This Publisher Thought Ecommerce Was Its Savior. Now It’s Dead.

It was a rough final decade for 106-year-old F+W Media

F+W Media filed for bankruptcy after a pivot to ecommerce proved misguided.
F+W Media

After 106 years of creating content for hobbyists, F+W Media has filed for bankruptcy, citing $105.2 million in outstanding debt after a failed decade-long attempt to reinvent itself as an ecommerce company—and the exorbitant tech contracts it signed as a means to that end.

To be sure, 2008 was a rough time to be in media. And as consumer demand for print declined, F+W decided to focus more on ecommerce. In 2014, former CEO David Nussbaum doubled down on the space, announcing a new name—F+W, a Content + Ecommerce Company—and announcing that F+W was “strategically moving away from our traditional roots in the media business” to focus on “its fastest-growing businesses, digital and ecommerce.” This was, it turned out, not to be a good bet.

An enthusiastic customer base

The company serves “enthusiasts in various core vertical communities, including crafts, art, writing, design, knitting, quilting and outdoors,” with titles like Antique Trader, Gun Digest and Popular Woodworking, but its investments in commerce came at the detriment of its media business and it lost both customers and revenue.

In a petition submitted with the bankruptcy filing, CEO Gregory Osberg said the thought at the time was F+W customers were passionate about their hobbies and would “purchase items from the company related to their passions besides periodicals, such as craft and writing supplies.”

Indeed, the 2014 release was overwhelmingly optimistic, noting F+W had grown its ecommerce business from one store with $6 million in revenue to 31 ecommerce stores with nearly $60 million in revenue in 2014. It attributed this growth to “hiring the right people,” including ecommerce directors, online product managers and marketers, SEO/SEM experts, email and traffic managers, third-party partnership managers and an in-house customer service call center.

But perhaps they weren’t the right people after all. Or maybe too many cooks spoiled the proverbial broth.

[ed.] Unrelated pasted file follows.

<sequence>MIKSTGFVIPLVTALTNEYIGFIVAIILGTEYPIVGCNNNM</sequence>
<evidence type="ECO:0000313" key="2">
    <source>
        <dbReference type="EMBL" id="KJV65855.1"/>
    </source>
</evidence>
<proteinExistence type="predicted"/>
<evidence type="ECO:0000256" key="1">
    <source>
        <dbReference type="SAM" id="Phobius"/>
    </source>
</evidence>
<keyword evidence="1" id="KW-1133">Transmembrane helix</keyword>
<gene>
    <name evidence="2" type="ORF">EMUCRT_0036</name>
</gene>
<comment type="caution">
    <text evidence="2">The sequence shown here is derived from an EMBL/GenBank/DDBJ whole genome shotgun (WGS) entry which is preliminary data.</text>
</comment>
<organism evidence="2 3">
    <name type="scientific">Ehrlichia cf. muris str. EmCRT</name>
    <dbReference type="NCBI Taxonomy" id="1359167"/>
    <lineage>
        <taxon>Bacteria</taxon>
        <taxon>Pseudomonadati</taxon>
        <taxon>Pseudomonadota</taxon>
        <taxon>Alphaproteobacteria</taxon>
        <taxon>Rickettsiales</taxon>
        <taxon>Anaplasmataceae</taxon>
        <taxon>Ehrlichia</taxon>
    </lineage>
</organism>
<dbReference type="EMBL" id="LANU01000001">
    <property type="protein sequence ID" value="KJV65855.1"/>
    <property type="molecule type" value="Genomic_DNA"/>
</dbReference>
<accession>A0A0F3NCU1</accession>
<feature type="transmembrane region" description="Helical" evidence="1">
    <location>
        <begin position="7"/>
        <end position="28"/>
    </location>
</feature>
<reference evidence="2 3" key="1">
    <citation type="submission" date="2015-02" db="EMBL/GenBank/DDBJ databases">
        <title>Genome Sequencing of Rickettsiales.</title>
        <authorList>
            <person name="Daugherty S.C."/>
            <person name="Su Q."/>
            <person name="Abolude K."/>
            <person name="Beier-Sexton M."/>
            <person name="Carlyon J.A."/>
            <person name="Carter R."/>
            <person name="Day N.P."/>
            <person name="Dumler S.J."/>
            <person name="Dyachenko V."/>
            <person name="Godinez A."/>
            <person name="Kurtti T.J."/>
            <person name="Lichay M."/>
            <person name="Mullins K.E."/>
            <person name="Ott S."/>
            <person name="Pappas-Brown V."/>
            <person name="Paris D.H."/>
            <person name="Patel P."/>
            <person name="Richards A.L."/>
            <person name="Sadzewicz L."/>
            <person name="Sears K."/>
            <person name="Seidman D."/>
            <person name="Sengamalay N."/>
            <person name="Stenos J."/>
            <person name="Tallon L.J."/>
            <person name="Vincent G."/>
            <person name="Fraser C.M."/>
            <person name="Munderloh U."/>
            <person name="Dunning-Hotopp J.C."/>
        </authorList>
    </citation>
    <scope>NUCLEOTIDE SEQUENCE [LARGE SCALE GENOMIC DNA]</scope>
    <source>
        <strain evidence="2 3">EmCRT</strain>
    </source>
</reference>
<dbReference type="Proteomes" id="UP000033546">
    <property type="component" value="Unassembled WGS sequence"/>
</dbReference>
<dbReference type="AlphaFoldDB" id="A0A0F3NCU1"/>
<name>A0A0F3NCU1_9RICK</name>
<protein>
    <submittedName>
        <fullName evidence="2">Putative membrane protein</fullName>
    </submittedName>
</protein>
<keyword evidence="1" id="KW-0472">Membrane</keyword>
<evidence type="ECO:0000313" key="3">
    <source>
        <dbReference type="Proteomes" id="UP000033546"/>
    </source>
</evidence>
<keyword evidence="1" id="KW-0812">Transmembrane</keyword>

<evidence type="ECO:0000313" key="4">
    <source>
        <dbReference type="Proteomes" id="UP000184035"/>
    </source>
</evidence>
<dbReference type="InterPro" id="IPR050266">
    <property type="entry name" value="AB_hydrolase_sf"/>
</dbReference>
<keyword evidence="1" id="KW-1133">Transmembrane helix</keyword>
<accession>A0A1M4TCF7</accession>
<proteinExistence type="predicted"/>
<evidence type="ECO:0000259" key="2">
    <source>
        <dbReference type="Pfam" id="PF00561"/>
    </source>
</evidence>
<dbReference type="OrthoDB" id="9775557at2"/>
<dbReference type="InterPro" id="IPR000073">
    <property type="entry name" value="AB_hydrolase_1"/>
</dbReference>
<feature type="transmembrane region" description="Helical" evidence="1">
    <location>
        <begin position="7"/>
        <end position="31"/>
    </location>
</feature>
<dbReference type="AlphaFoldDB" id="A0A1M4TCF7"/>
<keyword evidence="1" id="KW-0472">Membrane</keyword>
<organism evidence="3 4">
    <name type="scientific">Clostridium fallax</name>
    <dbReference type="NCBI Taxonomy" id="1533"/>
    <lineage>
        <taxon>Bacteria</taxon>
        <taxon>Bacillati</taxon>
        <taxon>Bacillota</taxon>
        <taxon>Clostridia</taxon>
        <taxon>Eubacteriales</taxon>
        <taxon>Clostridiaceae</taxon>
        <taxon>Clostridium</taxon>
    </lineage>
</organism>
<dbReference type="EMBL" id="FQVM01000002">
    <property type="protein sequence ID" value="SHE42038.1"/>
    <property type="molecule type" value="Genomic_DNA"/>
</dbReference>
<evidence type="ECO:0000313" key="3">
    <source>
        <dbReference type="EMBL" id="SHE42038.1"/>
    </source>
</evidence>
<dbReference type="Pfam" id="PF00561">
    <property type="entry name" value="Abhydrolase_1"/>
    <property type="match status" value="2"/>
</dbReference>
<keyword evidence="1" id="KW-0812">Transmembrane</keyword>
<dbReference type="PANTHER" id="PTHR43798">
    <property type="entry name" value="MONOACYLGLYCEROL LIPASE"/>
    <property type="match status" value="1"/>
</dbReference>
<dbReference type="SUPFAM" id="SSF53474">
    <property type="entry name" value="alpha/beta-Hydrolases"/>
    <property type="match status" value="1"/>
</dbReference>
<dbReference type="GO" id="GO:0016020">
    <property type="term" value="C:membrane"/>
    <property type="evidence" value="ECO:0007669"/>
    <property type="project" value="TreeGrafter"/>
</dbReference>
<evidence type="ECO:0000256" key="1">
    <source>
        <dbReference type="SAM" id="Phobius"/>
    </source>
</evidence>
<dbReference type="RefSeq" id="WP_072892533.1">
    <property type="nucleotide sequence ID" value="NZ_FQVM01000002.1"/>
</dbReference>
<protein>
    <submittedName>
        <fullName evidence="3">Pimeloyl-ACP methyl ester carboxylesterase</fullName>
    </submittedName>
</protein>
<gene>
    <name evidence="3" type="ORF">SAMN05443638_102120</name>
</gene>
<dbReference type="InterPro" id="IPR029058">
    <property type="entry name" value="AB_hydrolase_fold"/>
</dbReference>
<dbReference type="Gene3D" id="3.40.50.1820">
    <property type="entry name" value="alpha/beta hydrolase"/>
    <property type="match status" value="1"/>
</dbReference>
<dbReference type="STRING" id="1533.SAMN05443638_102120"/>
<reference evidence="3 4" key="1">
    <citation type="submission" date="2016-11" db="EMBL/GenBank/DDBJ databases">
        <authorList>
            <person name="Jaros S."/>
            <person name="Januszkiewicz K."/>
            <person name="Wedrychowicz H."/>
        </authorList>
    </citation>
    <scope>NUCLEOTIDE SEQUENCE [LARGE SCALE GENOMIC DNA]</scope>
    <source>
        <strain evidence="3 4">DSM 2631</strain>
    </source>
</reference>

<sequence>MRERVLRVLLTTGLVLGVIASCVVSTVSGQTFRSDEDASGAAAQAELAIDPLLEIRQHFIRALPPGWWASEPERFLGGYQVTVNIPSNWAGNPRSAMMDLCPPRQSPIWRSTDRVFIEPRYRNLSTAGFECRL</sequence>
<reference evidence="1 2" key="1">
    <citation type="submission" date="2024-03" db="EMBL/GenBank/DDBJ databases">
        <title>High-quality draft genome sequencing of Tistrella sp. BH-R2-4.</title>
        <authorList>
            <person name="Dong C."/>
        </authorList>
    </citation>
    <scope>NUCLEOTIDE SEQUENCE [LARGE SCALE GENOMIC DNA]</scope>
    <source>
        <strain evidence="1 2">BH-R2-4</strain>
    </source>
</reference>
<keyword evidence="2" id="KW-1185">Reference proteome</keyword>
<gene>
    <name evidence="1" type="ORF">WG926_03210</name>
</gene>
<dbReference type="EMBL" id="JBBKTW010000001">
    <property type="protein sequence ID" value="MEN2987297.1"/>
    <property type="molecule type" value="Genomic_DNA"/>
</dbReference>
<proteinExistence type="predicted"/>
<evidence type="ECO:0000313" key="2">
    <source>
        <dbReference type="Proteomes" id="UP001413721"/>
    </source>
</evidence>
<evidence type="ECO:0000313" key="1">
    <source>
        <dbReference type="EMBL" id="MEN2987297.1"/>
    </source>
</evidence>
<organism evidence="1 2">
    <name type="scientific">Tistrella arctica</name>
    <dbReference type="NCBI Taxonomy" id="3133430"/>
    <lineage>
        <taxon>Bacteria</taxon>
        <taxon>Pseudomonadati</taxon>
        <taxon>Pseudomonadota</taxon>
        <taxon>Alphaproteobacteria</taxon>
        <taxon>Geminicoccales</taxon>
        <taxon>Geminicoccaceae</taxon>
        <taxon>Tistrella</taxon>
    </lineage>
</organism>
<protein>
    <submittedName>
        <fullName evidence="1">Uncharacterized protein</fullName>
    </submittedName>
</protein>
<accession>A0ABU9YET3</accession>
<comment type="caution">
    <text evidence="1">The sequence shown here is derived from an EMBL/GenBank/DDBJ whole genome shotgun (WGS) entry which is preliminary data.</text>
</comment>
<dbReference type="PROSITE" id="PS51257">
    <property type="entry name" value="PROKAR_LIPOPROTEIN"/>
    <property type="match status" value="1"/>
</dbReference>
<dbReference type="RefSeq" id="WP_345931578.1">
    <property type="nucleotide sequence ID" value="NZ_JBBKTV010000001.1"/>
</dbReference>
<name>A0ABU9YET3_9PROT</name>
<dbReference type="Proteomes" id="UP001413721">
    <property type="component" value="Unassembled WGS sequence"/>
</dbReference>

Hidden costs

According to Osberg’s petition, the company vastly underestimated how much it would cost to run an ecommerce business, including buying merchandise, leasing warehouses, marketing products, fulfilling orders and responding to customer service inquiries.

“These additional obligations came at a tremendous cost to the company, both in terms of monetary loss and the deterioration of customer relationships,” he added.

In fact, subscribers decreased to 21.5 million from 33.4 million in 2015 and advertising revenue dropped from $20.7 million to $13.7 million.

F+W also signed contracts with technology vendors that increased its expenditures by 385 percent in a single year. Case in point: According to its bankruptcy filing, some of its largest creditors include cloud applications and platform services company Oracle, to which it owes $953,000, and software company Adobe Systems, to which it owes $695,000.

“And, because the company had ventured into fields in which it lacked expertise, it soon realized that the technology used on the company’s websites was unnecessary or flawed, resulting in customer service issues that significantly damaged the company’s reputation and relationship with customers,” Osberg wrote.

As a result, it spent $6 million to generate $3 million in revenue from selling crafts online.

One last chance

In late 2016, lenders agreed to a restructuring and F+W threw good money after bad, spending $15 million in six months on technology contracts, merchandise and staffing for its ecommerce business.

“The company’s decision to focus on ecommerce and de-emphasize print and digital publishing accelerated the decline of the company’s publishing business and the resources spent on technology hurt the company’s viability because the technology was flawed and customers often had issues with the websites,” Osberg said in his petition.

He was appointed interim CEO in January 2018 after a long history in publishing with former positions as: president of CNET; president and worldwide publisher of Newsweek and; and publisher of the Philadelphia Media Network, parent company of the Philadelphia Inquirer, Daily News and

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